TO PASS S. 1566, THE BILL REQUIRING THAT A COURT ORDER MUST BE ACQUIRED PRIOR TO THE USE OF ELECTRONIC SURVEILLANCE TO OBTAIN FOREIGN INTELLIGENCE INFORMATION.
This vote was related to a bill introduced by Sen. Edward “Ted” Kennedy [D-MA, 1962-2009] on May 18, 1977, S. 1566 (95th): Foreign Intelligence Surveillance Act.
unknown. unknown Required. Source: VoteView.com.
The Yea votes represented 99% of the country’s population by apportioning each state’s population to its voting senators.
Our database of roll call votes from 1789-1989 (1990 for House votes) comes from an academic data source, VoteView.com, that has digitized paper records going back more than 200 years. Because of the difficulty of this task, the accuracy of these vote records is reduced.
From October 2014 through July 2015, we displayed incorrect vote totals in some cases. Although the total correctly reflected the announced positions of Members of Congress, the totals incorrectly included “paired” votes, which is when two Members of Congress, one planning to vote in favor and the other against, plan ahead of time to both abstain.
In addition, these records do not always distinguish between Members of Congress not voting (abstaining) from Members of Congress who were not eligible to vote because they had not yet taken office, or for other reasons. As a result, you may see extra not-voting entries and in these cases Senate votes may show more than 100 senators listed!
“Aye” and “Yea” mean the same thing, and so do “No” and “Nay”. Congress uses different words in different sorts of votes.
The U.S. Constitution says that bills should be decided on by the “yeas and nays” (Article I, Section 7). Congress takes this literally and uses “yea” and “nay” when voting on the final passage of bills.
All Senate votes use these words. But the House of Representatives uses “Aye” and “No” in other sorts of votes.
|No Vote||CO||D||Haskell, Floyd||0.224927025865|
|No Vote||NH||D||McIntyre, Thomas||0.218454077972|
|No Vote||OH||D||Metzenbaum, Howard||0.168581989932|
|No Vote||ID||R||McClure, James||0.880199128603|
Statistically Notable Votes
Statistically notable votes are the votes that are most surprising, or least predictable, given how other members of each voter’s party voted and other factors.
How well do you understand this vote? Use this study guide to find out.
You can find answers to most of the questions below here on the vote page. For a guide to understanding the bill this vote was about, see here.
What was the procedure for this vote?
- What was this vote on?
- What is the next step after this vote?
Not all votes are meant to pass legislation. In the Senate some votes are not about legislation at all, since the Senate must vote to confirm presidential nominations to certain federal positions.
This vote is related to a bill. However, that doesn’t necessarily tell you what it is about. Congress makes many decisions in the process of passing legislation, such as on the procedures for debating the bill, whether to change the bill before voting on passage, and even whether to vote on passage at all.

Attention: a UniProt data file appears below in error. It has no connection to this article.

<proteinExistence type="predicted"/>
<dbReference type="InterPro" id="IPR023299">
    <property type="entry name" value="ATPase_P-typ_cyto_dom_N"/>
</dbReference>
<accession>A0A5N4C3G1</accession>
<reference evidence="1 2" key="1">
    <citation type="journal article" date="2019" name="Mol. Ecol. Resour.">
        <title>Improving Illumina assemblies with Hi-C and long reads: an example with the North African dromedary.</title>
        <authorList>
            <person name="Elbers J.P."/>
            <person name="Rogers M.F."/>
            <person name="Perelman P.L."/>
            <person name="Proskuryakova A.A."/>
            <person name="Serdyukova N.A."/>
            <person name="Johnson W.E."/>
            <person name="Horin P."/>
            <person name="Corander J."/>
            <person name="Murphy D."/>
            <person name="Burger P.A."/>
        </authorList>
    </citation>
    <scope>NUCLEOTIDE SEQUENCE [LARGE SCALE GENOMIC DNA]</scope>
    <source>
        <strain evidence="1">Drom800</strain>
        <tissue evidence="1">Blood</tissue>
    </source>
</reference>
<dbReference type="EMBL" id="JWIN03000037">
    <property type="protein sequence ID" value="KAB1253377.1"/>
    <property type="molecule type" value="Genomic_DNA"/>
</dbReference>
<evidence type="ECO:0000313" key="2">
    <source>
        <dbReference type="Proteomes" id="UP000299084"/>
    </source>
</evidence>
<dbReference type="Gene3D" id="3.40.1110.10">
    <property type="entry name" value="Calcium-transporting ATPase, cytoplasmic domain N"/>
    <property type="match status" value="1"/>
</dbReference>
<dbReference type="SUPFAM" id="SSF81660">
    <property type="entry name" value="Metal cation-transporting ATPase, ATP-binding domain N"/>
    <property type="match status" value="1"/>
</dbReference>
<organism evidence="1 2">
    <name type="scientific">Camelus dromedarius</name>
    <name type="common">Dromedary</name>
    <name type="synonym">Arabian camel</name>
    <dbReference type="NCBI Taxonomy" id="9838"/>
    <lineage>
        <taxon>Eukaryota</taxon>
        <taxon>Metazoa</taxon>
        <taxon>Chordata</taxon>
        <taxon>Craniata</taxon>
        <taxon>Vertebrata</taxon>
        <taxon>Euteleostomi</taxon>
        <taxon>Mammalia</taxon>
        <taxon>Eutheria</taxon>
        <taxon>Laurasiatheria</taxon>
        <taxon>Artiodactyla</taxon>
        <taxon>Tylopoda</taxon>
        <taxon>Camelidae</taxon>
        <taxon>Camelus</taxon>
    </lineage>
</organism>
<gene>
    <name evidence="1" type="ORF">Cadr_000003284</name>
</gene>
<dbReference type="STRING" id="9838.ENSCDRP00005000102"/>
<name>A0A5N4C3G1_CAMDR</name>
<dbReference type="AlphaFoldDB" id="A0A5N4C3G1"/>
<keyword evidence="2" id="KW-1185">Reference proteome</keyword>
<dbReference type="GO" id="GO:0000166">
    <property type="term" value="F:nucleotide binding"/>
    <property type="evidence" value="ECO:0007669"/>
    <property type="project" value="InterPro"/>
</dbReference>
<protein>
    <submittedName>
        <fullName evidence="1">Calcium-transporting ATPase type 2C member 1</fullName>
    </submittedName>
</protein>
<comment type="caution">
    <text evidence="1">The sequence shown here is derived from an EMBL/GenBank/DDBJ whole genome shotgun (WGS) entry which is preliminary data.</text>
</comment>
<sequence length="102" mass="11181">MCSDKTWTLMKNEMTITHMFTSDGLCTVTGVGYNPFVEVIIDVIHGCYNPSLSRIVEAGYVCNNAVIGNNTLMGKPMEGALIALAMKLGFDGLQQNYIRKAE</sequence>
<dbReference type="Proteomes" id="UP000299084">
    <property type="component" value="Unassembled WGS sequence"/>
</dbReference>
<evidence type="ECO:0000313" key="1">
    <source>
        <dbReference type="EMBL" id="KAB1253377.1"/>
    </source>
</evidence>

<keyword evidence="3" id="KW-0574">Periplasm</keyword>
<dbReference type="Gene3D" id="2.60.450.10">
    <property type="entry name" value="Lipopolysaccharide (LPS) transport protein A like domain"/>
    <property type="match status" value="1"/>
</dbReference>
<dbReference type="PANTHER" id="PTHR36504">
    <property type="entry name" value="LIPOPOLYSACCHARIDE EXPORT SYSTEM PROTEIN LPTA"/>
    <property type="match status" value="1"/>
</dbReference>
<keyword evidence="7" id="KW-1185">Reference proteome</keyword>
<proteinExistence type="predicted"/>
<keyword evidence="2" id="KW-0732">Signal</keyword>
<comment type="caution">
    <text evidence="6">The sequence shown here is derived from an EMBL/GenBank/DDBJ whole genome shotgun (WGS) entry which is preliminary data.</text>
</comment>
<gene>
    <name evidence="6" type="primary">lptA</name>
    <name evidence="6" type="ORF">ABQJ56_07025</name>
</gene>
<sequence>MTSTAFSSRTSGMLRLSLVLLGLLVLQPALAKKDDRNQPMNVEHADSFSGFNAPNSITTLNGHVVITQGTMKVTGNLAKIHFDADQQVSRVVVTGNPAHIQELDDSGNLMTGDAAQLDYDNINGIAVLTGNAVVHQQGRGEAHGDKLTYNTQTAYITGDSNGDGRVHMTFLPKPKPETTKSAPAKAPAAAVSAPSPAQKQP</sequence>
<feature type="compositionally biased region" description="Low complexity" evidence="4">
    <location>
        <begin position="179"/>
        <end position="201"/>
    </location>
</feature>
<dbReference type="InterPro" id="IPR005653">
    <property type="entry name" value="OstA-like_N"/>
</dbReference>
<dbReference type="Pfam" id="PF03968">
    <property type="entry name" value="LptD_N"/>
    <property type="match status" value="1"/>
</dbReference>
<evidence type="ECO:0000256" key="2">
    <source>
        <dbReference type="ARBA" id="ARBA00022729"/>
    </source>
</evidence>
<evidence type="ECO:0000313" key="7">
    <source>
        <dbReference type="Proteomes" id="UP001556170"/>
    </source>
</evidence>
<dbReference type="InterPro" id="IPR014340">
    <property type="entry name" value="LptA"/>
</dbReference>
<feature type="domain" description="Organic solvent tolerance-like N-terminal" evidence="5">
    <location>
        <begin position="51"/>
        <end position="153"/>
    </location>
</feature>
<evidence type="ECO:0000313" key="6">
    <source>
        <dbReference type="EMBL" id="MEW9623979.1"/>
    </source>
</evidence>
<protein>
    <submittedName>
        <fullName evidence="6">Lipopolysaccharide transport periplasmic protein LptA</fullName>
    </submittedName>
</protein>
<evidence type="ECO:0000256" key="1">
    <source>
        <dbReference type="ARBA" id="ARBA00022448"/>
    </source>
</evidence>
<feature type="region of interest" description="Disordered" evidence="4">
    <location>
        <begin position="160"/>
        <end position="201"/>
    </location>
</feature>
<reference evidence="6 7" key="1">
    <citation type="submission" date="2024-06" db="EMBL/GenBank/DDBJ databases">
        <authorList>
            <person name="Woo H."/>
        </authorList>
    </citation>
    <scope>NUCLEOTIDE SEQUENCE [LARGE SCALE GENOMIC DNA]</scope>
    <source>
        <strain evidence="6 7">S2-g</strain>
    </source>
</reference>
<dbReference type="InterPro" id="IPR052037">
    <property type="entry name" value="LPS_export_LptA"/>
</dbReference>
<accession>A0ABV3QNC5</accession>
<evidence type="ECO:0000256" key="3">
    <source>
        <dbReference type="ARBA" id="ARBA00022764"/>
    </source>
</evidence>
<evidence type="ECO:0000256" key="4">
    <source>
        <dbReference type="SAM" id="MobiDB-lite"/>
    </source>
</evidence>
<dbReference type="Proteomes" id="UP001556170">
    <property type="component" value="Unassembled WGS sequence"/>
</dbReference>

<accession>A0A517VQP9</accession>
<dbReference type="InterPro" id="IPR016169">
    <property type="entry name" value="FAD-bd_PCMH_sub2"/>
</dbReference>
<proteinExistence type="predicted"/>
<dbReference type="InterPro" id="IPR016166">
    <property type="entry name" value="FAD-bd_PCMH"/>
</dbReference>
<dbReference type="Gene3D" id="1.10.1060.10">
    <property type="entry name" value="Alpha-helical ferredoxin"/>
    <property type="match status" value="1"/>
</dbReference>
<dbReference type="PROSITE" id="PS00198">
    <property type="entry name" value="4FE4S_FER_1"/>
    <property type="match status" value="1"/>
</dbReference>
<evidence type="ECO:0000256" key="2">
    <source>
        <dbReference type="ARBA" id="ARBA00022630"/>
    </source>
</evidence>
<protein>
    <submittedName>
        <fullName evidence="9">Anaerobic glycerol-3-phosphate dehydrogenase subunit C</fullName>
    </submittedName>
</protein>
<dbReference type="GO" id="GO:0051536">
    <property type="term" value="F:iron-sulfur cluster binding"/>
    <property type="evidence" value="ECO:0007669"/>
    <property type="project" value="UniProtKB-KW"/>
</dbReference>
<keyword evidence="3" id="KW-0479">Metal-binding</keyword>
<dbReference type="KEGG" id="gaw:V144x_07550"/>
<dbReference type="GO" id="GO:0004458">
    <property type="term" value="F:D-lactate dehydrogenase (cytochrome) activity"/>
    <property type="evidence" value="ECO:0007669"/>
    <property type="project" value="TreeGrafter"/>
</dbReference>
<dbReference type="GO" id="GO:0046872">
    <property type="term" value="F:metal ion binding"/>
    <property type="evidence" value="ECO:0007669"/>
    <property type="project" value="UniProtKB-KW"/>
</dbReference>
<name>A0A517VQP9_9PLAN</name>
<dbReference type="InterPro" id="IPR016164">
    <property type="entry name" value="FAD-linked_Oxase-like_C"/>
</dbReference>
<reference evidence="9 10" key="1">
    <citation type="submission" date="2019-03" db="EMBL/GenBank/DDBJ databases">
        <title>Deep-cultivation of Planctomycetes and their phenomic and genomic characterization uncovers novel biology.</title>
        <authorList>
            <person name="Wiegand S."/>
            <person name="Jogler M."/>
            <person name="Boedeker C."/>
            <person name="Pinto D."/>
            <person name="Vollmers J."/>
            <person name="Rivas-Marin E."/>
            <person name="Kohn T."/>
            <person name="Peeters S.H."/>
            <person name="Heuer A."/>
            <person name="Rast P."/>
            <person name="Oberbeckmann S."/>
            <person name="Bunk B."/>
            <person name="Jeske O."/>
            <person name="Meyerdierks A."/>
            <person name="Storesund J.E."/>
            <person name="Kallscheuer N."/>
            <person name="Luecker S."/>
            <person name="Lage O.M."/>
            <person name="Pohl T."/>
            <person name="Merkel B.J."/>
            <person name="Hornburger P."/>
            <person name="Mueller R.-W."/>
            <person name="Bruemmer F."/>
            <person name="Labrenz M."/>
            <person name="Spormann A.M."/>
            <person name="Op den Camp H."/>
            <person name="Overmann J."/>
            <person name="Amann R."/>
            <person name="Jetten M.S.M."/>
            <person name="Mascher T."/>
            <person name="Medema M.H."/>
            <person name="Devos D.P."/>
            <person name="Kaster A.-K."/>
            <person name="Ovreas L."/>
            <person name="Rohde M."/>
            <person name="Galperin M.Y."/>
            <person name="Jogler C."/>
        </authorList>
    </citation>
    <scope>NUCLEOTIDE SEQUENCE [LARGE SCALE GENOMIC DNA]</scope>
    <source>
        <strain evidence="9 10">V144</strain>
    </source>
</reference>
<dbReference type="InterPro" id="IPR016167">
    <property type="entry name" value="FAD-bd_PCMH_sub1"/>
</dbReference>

Take a look at where this bill is in the legislative process. What might come next? Keep in mind what this specific vote was on, and the context of the bill. Will there be amendments? Will the other chamber of Congress vote on it, or let it die?
For this question it may help to briefly examine the bill itself.
What is your analysis of this vote?
- What trends do you see in this vote?
- How did your senators vote?
- How much of the United States population is represented by the yeas?
Members of Congress side together for many reasons beside being in the same political party, especially so for less prominent legislation or legislation specific to a certain region. What might have determined how the roll call came out in this case? Does it look like Members of Congress voted based on party, geography, or some other reason?
There are two votes here that should be more important to you than all the others. These are the votes cast by your senators, which are meant to represent you and your community. Do you agree with how your senators voted? Why do you think they voted the way they did?
If you don’t already know who your Members of Congress are you can find them by entering your address here.
GovTrack displays the percentage of the United States population represented by the yeas on some Senate votes just under the vote totals. We do this to highlight how the people of the United States are represented in the Senate. Since each state has two senators, but state populations vary significantly, the individuals living in each state have different Senate representation. For example, California’s population of near 40 million is given the same number of senators as Wyoming’s population of about 600,000.
Do the senators who voted yea represent a majority of the people of the United States? Does it matter?
Each vote’s study guide is a little different — we automatically choose which questions to include based on the information we have available about the vote. Study guides are a new feature to GovTrack. You can help us improve them by filling out this survey or by sending your feedback to firstname.lastname@example.org.